Friday, April 13, 2012

361 (Donald E. Westlake, 1962)

Novel starts with quoting Roget’s thesaurus of words and phrases explaining us that .361 stands for “(Destruction of life; violent death) Killing”. Promising! And it delivers in that tone as the beginning is quite violent indeed, because after only two chapters our hero is left without one eye and half of his family! He is an ex-marine who had just checked out of uncle’s Sam services and gets immediately drawn into this “clueless ordinary guy in a wrong place at the wrong time” type of plot. Pretty soon he gets sidekick by his side (his brother) and together they head to the big city to solve the mystery and get revenge. So far very good – real page turner I really enjoyed hoping that plot doesn’t get too complicated. This might have happened when hero visits public library and suddenly gets bunch of information about some people involved in events that took place few years back.

But sadly it goes in completely opposite way. From being hard-boiled whodunit/revenge crime story it turns into drama about lost young man in search of himself and his father. I do exaggerate a bit and there is a good twist of the story that gives glimmer of tension and suspense, but still second part was major disappointment.
It has qualities. Donald Westlake is a master and his writing has just the right amount of slang, darkish mood (lots of boozing in hotel rooms!), good descriptions and interesting enough characters. Unfortunately I find the plot very weak and novel feels like it was written by half and then author just wasn’t quite sure how to take it further.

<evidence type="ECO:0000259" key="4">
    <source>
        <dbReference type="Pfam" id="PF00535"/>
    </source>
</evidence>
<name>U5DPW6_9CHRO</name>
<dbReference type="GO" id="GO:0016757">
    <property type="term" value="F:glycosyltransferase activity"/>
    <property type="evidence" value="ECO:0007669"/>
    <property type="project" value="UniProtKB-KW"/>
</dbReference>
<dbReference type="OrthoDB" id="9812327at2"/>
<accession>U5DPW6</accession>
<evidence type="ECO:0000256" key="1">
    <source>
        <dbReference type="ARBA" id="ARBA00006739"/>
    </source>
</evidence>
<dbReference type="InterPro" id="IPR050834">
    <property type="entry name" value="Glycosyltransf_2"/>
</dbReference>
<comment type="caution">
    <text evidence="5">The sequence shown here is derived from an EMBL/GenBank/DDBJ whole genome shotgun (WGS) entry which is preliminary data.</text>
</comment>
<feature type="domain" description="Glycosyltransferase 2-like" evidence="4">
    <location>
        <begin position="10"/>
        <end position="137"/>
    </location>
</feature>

And there’s one thing in 361 that’s totally amazing and probably unique in the world of crime fiction, at least as far as I know - there are no women characters. I repeat: no women!?!? No femme fatales, mysterious blonde dames, ex-girlfriends, voluptuous secretaries, unhappily married horny beauties, greedy widows, hookers with golden hearts, no provincial girls wanting to become actresses/models, no nothing. Really unusual, especially considering it begins with a guy being discharged from the military!? So I think I’m going to remember 361 by this little peculiarity rather than its plot.



Ray Kelly, ex-marine

Body count
2 immediately, 5 or so later

New York, 200 hundred miles upstate and back to the big apple for final conclusion

Cool lines:
“You won’t get away with this”, he said. But he was gabbling. It was just a sentence you say when people push you around and get away with it.

I looked pale and young and unready. The gun barrel was cold against my hairless belly. I was a son of a bitch and a bad son.

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